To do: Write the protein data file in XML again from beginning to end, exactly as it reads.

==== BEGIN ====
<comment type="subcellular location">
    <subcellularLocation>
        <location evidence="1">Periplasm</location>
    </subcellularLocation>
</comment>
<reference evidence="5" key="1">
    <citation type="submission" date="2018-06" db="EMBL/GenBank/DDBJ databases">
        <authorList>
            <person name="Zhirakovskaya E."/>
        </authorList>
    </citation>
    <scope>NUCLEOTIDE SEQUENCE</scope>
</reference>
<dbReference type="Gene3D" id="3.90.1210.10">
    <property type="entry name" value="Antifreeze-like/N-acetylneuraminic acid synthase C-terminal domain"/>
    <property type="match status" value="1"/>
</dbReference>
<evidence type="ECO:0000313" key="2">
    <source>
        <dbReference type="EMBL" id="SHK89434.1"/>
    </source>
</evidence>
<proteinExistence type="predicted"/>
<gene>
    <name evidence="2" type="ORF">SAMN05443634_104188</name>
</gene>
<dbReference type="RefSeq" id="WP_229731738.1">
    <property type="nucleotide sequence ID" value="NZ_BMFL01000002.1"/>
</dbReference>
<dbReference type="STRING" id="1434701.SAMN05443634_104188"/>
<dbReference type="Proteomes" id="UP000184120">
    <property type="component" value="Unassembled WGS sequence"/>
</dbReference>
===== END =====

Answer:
<comment type="subcellular location">
    <subcellularLocation>
        <location evidence="1">Periplasm</location>
    </subcellularLocation>
</comment>
<reference evidence="5" key="1">
    <citation type="submission" date="2018-06" db="EMBL/GenBank/DDBJ databases">
        <authorList>
            <person name="Zhirakovskaya E."/>
        </authorList>
    </citation>
    <scope>NUCLEOTIDE SEQUENCE</scope>
</reference>
<dbReference type="Gene3D" id="3.90.1210.10">
    <property type="entry name" value="Antifreeze-like/N-acetylneuraminic acid synthase C-terminal domain"/>
    <property type="match status" value="1"/>
</dbReference>
<evidence type="ECO:0000313" key="2">
    <source>
        <dbReference type="EMBL" id="SHK89434.1"/>
    </source>
</evidence>
<proteinExistence type="predicted"/>
<gene>
    <name evidence="2" type="ORF">SAMN05443634_104188</name>
</gene>
<dbReference type="RefSeq" id="WP_229731738.1">
    <property type="nucleotide sequence ID" value="NZ_BMFL01000002.1"/>
</dbReference>
<dbReference type="STRING" id="1434701.SAMN05443634_104188"/>
<dbReference type="Proteomes" id="UP000184120">
    <property type="component" value="Unassembled WGS sequence"/>
</dbReference>